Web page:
The Election Commission will hold the final public canvass session to count ballots from the troubled municipal election in Anchorage Thursday. The ballots were found uncounted in a closet in city hall in July. The room where the 141 missing ballots were stored after they were found in July. After nearly four months, Anchorage officials say they hope the canvass will begin to shut the door on a messy chapter in the city’s election history. The canvass will be followed by final certification of the election, later this month. Anchorage Assembly Chair Ernie Hall says it’s important to make sure voters have access to the canvass. “What happens at the canvass is if you voted in the election and for some reason your vote was disqualified, you’re notified in writing that your ballot is not going to be counted, you have the opportunity to come to come to that canvass and protest your ballot not being counted,” Hall said. “Maybe it’s misunderstanding, you were not in the wrong district, for whatever reason but it gives you a chance to come in personally and say, no you’re wrong. I am an eligible voter and my ballot should count.”
During the April 3 municipal election, which included a mayoral race and controversial equal rights initiative, polling places ran out of ballots and some people could not vote. The deputy clerk was fired and the clerk resigned soon after. The election was certified after a lengthy investigation of what went wrong. Then, in July, officials found a bag of 141 uncounted ballots hiding in a closet on the first floor of city hall. The new ballots will not change the outcome of the election. Next on the agenda, Hall says, the Assembly will question Dan Hensley, the attorney they hired to produce a report on the election, at a work session in September. One thing on Hall’s list is Hensley’s opinion on ballot distribution. Something he disagrees with.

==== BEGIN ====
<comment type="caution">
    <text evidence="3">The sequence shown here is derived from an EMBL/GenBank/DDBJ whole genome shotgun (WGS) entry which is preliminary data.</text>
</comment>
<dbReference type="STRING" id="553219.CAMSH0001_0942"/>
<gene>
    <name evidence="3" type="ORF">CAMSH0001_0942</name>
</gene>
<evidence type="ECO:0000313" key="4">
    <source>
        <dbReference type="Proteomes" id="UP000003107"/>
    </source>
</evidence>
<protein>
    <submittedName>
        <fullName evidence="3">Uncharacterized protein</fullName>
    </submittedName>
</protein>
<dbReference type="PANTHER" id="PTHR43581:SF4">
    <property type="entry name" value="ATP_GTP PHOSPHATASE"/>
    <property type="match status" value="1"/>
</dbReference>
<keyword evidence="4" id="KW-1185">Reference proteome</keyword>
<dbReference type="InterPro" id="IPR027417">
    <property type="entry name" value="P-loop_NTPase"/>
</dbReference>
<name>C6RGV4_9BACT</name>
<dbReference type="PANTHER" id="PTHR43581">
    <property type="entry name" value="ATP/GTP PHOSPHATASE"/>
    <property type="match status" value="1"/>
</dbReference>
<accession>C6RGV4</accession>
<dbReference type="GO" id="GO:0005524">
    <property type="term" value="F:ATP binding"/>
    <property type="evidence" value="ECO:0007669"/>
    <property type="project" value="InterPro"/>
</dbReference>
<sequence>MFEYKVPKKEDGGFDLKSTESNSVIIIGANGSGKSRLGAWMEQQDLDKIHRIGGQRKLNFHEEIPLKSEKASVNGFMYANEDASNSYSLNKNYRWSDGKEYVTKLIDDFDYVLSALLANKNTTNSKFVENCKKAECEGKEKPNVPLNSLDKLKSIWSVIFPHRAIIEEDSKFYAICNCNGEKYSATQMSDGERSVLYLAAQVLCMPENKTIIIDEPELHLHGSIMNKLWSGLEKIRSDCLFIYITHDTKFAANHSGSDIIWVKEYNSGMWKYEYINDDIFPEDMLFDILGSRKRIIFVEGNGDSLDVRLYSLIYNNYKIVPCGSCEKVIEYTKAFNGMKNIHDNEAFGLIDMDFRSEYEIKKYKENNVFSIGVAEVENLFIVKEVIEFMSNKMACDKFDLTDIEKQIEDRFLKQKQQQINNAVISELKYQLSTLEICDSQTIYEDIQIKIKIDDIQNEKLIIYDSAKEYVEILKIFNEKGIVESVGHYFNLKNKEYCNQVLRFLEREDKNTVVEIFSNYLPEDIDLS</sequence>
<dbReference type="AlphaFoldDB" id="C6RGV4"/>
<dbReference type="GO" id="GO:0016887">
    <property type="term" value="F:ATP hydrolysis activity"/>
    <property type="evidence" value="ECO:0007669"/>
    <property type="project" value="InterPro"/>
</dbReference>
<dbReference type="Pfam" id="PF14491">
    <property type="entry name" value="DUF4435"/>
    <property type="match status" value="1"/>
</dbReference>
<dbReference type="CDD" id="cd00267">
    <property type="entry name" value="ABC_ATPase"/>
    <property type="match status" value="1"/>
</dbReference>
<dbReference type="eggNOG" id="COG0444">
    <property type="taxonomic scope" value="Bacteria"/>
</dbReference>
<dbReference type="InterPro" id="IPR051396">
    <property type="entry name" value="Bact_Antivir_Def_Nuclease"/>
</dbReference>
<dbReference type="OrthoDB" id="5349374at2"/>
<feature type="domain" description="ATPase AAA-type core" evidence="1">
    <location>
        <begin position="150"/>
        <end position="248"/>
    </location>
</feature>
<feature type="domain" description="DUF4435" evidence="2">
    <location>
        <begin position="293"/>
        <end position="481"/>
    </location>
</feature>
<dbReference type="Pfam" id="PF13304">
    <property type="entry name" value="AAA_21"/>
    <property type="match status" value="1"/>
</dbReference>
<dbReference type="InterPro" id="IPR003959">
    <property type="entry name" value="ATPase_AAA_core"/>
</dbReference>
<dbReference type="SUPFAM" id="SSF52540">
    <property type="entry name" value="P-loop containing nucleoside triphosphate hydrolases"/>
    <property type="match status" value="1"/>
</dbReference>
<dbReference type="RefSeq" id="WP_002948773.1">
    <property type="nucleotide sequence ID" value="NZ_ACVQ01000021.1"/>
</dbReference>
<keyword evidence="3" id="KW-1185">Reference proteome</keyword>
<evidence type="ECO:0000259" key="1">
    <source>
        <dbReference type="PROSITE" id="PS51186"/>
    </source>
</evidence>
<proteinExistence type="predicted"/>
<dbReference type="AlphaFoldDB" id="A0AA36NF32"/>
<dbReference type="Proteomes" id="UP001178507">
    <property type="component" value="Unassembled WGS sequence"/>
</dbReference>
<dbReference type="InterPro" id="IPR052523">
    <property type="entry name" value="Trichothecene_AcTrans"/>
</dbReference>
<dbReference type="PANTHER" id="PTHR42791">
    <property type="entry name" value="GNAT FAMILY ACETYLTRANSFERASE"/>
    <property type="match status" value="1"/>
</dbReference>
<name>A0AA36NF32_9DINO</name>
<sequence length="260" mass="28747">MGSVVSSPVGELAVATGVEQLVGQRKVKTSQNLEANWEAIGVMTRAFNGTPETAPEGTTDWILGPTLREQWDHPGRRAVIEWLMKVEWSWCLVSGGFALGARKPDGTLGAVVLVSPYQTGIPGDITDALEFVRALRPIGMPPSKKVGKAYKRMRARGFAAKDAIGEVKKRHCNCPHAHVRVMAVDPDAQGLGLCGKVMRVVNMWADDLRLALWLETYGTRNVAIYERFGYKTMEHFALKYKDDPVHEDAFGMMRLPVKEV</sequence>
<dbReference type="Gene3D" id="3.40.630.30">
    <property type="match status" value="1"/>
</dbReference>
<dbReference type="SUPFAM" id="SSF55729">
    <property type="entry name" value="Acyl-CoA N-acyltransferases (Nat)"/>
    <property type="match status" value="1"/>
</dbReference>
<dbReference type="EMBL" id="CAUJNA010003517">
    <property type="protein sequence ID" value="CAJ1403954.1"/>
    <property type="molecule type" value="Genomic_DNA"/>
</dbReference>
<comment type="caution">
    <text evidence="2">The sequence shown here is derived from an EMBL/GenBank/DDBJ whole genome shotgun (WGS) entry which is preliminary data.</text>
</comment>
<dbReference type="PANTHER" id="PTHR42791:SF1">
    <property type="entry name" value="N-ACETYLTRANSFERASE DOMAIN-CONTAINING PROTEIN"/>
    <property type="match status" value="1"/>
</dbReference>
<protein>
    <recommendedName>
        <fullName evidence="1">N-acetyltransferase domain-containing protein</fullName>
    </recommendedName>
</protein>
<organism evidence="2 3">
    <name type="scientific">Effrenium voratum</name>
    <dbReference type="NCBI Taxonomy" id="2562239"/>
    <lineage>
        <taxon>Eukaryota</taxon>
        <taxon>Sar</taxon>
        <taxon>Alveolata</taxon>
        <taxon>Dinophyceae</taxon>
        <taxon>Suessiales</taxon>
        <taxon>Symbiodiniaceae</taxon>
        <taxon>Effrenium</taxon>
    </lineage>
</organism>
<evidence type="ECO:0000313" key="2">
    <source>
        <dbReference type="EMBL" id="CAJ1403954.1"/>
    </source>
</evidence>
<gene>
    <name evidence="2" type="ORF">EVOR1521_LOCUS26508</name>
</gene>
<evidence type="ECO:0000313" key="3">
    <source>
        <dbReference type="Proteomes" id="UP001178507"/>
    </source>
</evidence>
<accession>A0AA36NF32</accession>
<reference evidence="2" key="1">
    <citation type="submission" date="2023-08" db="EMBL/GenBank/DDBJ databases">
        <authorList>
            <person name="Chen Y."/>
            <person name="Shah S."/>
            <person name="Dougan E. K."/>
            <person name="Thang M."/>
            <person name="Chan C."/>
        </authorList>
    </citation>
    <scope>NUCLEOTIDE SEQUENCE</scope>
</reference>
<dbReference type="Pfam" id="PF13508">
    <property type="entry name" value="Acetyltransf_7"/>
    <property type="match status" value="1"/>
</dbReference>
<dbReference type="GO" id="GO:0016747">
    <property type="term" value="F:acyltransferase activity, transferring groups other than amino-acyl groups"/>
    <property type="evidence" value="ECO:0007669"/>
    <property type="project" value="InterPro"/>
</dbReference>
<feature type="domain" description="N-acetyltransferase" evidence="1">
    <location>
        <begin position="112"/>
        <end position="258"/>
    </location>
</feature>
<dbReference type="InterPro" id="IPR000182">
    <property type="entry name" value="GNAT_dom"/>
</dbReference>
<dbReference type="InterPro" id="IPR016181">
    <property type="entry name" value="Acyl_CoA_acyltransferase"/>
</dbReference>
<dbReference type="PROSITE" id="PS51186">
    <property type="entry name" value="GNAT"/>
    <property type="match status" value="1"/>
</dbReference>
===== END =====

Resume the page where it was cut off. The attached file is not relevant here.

“He, in his first report, said he still didn’t feel that it was necessary to deliver all the ballots, as long as the ballots were in strategically placed locations so they could easily be delivered should they be needed. And I can tell you that the majority of the Assembly disagrees with that opinion. We’ve got the ballots they should be in the precincts, not someplace where they should be readily accessible. Readily accessible to us is in the precincts where the voters are,” Hall said.
Full Article: Anchorage Still Cleaning Up Election Mess | alaskapublic.org.